Still Working, But Slowly

I’m still working on Rage Across the Stars, but it’s going very, very slowly.  I wish I could say it’s for good reasons, but it’s just that I’m having a hard time with it.

With Seeking Home (which is my new working title on what I used to call The Widening Gyre), I only had to deal with one POV.  The only thing the reader sees is what Tajen sees.  But with Rage, we’ve got at least four POVs to worry about, and three (or four, or maybe even five) separate-but-linked stories that all have to come together by the end of the book.  It’s a challenge, and it isn’t made any easier by the lack of “creative energy” I feel lately.

I’m not as much of an activist as many of my friends, but I’m plugged in to what’s going on, and I’m as dismayed as most moderate liberals with what’s going on in our country. While I don’t think Trump is going to destroy the US, I do find myself incredibly worried by the incremental rollback of rights and hard-fought victories we’ve fought for years–decades, even–to get.

More importantly, my students are worried.  I’ve been fielding many more questions than usual about politics.  Which means I’m spending some time every day assuaging their fears, or helping them find ways to help, etc.  And I’m also spending more energy trying to redirect them back to the class.  Which means that at the end of the day, the last thing I want to do is use my brain.

It’s no wonder I get most of my fiction-writing done during vacations and the summer.

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New Project: Rage Across The Stars

So, The Remembrance War Book 1 has a new title, Seeking Home, which will hopefully work better as I continue to flog it (but of course not to agents who already passed on it under the old title).  But I need a palate cleanser, and also I don’t really want to start work on Book 2 unless I sell Book 1 (or decide to Indie-publish it).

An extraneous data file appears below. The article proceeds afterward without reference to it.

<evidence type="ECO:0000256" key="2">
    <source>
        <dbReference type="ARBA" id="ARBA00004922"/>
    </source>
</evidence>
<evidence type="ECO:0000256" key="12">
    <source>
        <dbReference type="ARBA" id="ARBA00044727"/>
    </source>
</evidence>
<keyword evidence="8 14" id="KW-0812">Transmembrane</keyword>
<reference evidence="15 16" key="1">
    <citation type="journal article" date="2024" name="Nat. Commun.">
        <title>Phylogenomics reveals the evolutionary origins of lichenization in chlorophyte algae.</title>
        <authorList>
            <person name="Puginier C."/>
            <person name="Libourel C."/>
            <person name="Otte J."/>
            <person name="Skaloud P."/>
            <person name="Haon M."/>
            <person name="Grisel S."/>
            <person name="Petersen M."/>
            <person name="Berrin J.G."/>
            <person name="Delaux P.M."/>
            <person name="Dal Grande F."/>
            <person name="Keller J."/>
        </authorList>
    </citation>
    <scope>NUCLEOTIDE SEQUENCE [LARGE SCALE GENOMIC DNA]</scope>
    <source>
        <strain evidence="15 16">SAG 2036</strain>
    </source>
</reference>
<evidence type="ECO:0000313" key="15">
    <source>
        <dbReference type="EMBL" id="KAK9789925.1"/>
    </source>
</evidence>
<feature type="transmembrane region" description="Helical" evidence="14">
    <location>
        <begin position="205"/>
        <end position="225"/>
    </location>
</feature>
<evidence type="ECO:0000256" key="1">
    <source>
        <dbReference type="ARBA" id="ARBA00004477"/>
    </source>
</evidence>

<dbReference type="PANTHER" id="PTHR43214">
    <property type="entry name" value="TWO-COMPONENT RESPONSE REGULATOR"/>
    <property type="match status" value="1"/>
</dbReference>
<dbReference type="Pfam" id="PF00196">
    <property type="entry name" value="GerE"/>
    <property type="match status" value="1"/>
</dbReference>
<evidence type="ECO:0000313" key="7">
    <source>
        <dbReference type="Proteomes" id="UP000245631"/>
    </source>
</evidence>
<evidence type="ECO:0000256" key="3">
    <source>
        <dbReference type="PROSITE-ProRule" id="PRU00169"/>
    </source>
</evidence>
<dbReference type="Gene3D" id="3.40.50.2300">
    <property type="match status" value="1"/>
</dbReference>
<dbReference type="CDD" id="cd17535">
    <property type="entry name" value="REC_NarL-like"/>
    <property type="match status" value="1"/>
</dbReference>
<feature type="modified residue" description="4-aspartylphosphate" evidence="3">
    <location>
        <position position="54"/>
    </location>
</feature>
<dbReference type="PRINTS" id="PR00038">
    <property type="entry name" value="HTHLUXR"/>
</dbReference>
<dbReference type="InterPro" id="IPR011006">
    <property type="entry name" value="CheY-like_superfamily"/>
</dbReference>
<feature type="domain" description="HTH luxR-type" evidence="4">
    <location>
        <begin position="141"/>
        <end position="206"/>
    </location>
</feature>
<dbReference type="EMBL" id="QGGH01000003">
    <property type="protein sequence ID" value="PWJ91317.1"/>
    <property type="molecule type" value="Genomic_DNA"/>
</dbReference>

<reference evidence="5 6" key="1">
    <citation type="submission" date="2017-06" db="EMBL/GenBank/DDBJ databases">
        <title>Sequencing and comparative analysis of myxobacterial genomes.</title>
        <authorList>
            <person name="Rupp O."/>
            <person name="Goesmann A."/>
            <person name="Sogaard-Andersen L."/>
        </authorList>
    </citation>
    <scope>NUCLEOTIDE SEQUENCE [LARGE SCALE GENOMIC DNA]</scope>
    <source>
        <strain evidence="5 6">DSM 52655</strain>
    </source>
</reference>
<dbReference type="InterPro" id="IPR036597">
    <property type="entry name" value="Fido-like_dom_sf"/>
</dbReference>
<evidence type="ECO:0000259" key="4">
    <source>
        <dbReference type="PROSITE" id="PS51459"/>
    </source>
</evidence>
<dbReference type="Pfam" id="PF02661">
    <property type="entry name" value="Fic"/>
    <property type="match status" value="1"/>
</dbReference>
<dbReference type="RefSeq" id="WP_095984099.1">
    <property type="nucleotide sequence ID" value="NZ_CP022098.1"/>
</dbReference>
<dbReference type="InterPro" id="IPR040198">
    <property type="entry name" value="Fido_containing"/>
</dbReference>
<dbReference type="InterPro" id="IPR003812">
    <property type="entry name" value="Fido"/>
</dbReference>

So I’m starting work on a new saga.  Like The Remembrance War, this one is intended to tell a larger story, and like TRW, it’s Space Opera.  But where TRW is all told from the point of view of Tajen Hunt, this story will be told by multiple POV characters on a much larger canvas, encompassing an entire galaxy, five different interstellar governments, and over a thousand years.

Current Status: Plotting

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On Realizing One’s Britches Are Too Tight

I’ve been avoiding submitting The Book to small presses.  I was thinking about it, and I realized my reasons are dumb.

I’ve been holding out on the small presses because “I want a Big 5 deal.”  Well, look who’s a little big for his britches!  Yep, that’s me.

I still think it’s possible to get that deal. But to get a Big 5 deal, you must first have an agent.  And that hasn’t been working out so well.  I’m sure there’s one out there for me, but I’m not there yet.

I know my book is good.  More than one person whose opinion I trust has read it and said it’s good.  But “good” doesn’t mean a large publisher will be willing to take a chance.  A smaller publisher might.  Still no guarantees, but you never know.

Thinking on all this, I recalled that an author I admire made her first sale to a small press, and has now published more than 20 books, most of them with my dream publisher.

So I’m going to sub to agents, until I get one.  And I’m going to sub to the relatively few Big Houses that take unagented subs for SFF.  But I’m also going to add the small presses, because who knows?  Maybe they’ll take a chance on it.